elevated and subway lines across the
river.
Tins move. In which tho union
leaders eluded the srottts of the transit
companies who havo been trailing
them, followed a series of secret visit
late on Monday night ami early yes
tvrduy to a number of hall in Mnn
hattan, where they addressed employees
of tho New York Railways Company,
or bluo car lines, and organized several
( hundred men in a union. They albd
(did missionary work among both sub-
' w"' "I'd efevated employees of the lu-
I terbnrottKh Rapid Tmtiblt Company,
I Th manner in whch , BrRanlier-j
I
and the a,,s.,,y dlsphtyed
''' fcHt Mayor Mltchel and Police Coni-
imlfMioncr Woods over the strike sltua-
't Ion gave rise list night to the report
' that a secret effort, skilfully supervised,
' Is now being made to call out the cat1
I men on till tho traction lines in tho
,r., i, , ,i, .,,.. ,....,, ti.
embrace the gigantic enterprise of parn-
I.izlng all passenger trallle In the fle
boroughs at one nune. They wish to
stop every car wheel in New York city
In the hope that by this means they can
bring the heads of the transit eorpntn
tlons to seek peace on the carmen -4
terms ornt least recogn'tl n of the union
nnd arbitration of all other demands.
"The men euiywhero are racer, Jut
boiling over with impatience," s.nd Fli.-.-girald
last night nt the Hotel C nt.neit.
tat prior to another nlKht's se.slot) with
carmen "We have trouble in holding
them ha"k until we are ready Haste is
a had thing, and you don't catch us
making a move until we are te.idv. Wo
,ire organizing the men In every bnrnucli
i and wn want to see what the i niiin.ii.i'
TVX " !'
H . "on 1 J11".'. 'el 0 emflre ,i single.
., .. ,,, , . ..... .,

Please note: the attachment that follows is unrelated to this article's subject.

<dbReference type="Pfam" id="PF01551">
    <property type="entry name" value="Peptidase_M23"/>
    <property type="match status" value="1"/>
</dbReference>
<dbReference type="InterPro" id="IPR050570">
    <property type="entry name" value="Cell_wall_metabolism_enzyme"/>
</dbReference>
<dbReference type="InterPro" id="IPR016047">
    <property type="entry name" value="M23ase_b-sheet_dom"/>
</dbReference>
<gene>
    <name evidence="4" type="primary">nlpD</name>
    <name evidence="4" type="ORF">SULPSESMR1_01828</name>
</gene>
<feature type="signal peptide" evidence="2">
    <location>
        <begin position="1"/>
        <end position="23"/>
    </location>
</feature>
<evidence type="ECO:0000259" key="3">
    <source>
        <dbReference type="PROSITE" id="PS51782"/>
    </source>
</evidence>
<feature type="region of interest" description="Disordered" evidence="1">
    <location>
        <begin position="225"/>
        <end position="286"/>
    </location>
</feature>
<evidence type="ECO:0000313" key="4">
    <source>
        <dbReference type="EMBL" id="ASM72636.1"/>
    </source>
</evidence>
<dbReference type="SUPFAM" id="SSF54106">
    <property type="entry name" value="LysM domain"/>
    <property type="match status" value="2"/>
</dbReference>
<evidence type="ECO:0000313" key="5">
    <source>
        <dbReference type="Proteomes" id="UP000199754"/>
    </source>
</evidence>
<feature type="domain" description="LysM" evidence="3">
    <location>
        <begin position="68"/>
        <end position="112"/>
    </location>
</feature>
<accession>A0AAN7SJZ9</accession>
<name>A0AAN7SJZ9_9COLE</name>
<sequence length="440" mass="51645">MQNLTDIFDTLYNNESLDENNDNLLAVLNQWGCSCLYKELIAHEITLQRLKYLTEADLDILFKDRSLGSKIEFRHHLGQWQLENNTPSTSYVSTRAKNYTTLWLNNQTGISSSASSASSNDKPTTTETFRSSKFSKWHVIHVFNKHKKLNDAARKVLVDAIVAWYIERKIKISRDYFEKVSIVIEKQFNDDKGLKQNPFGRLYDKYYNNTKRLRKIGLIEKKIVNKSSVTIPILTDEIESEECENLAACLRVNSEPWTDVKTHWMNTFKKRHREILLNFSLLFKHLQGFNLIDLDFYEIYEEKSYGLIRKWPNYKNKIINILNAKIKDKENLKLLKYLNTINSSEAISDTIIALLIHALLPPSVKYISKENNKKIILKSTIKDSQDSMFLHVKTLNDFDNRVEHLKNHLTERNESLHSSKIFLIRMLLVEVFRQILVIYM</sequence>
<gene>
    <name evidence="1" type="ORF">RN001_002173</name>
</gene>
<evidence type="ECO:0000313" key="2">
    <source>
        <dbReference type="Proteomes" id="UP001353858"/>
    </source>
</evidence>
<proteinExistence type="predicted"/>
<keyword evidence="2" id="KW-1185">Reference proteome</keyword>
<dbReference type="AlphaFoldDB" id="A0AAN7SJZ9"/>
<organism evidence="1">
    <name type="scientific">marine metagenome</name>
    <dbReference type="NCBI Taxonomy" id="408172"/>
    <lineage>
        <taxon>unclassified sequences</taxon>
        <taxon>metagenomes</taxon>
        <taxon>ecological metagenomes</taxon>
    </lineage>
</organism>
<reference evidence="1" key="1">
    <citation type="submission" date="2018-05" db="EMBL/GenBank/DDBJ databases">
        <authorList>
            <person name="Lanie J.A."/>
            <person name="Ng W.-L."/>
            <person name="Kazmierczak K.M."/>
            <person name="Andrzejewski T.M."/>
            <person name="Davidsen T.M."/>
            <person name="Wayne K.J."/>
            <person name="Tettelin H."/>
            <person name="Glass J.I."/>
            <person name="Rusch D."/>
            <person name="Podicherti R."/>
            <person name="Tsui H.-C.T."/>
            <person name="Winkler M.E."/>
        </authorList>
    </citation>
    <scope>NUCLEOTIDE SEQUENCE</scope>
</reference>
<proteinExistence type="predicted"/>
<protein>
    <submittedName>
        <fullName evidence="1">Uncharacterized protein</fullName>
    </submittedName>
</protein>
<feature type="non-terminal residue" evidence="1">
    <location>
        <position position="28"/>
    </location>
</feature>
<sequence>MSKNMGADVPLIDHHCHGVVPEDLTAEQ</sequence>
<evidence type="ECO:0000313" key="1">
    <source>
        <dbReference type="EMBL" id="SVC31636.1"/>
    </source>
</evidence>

iirnmiins, mum win unra upon me
"""piiny within short time. What's
ur next moc. Well, boys. I can't say
,. . . , ,
Major - Fiiloii Pledge,
-pmt the pike have some Inkling uf
tho plans of the stilke generals to stoii
all passenger tralllu In the entire cltv
was supported yesterday by tho request
nude by Mayor .Mltch.il'upoii Muhon and
i.h.v.,r.it.i iii.tr n.i. .,,,i.i ...... ,
i twi nty-fotir hours notice of any slriko
they lutcndid calling. The Mayor said
1 he got their promise, but Mahon denied
that, aiserllng that he ptumlseil tho
Minor he would i;lo linn whatever ik-
, tic he could.
Police Commissioner Woods, who had
' tw loiiferenies wllh Gov. Whitman on
, Monday and who saw lum ng.mi yes
terdiiv. Is teported to lie gravely ton.
'"'J1'" "u'r ''"minds that may be
made upon his department within the
,ow.. ,,"y". T1,',t h," r"1"'1 i:""H
f,1""5 '"'!." ",rlK" "" "'-.New Vork
. "!'!' "." l R1w
and City, he would be taxed to mor
than capacity.
Gov. Whitman accord. ugly ",ncte
his military secretary, Copt Losillnrl
Spencer, to compile for him ox'js he.
lire as to the number of inlUtlurne'j
remaining within tins State. it ,,-a
learned that Hiero tiro available '
I duty In this city should the s'llke sun.
tlllery, the First Provisional Itigtment
of Ullc.i and surroiimllng districts; ma
Tenth Provisional UcKlmont, tho Third
heavy arllll'ity und 2,ooo naval mlUtls.
These regiments comprise about H'.OOd
men,
Interlioro tlcn liepl In llnrn..
i ot.r indications that a big suiprlsa
1I1V(. n, plrt of (. strike loader t
, )s Hntlclpiled Is shown ty the fact that
.. number of employees of tho Interline.
I onK were kept in the burns lust night
' Tho storekeepers near tho burns wen!
a.iked to keep open and to supply tho
men. Provision was made for employee i
of tho New York Railways to sleep
In the b.irus and to eat food that would
bo provided free by tho company. Adder)
to this was the announcement made lifc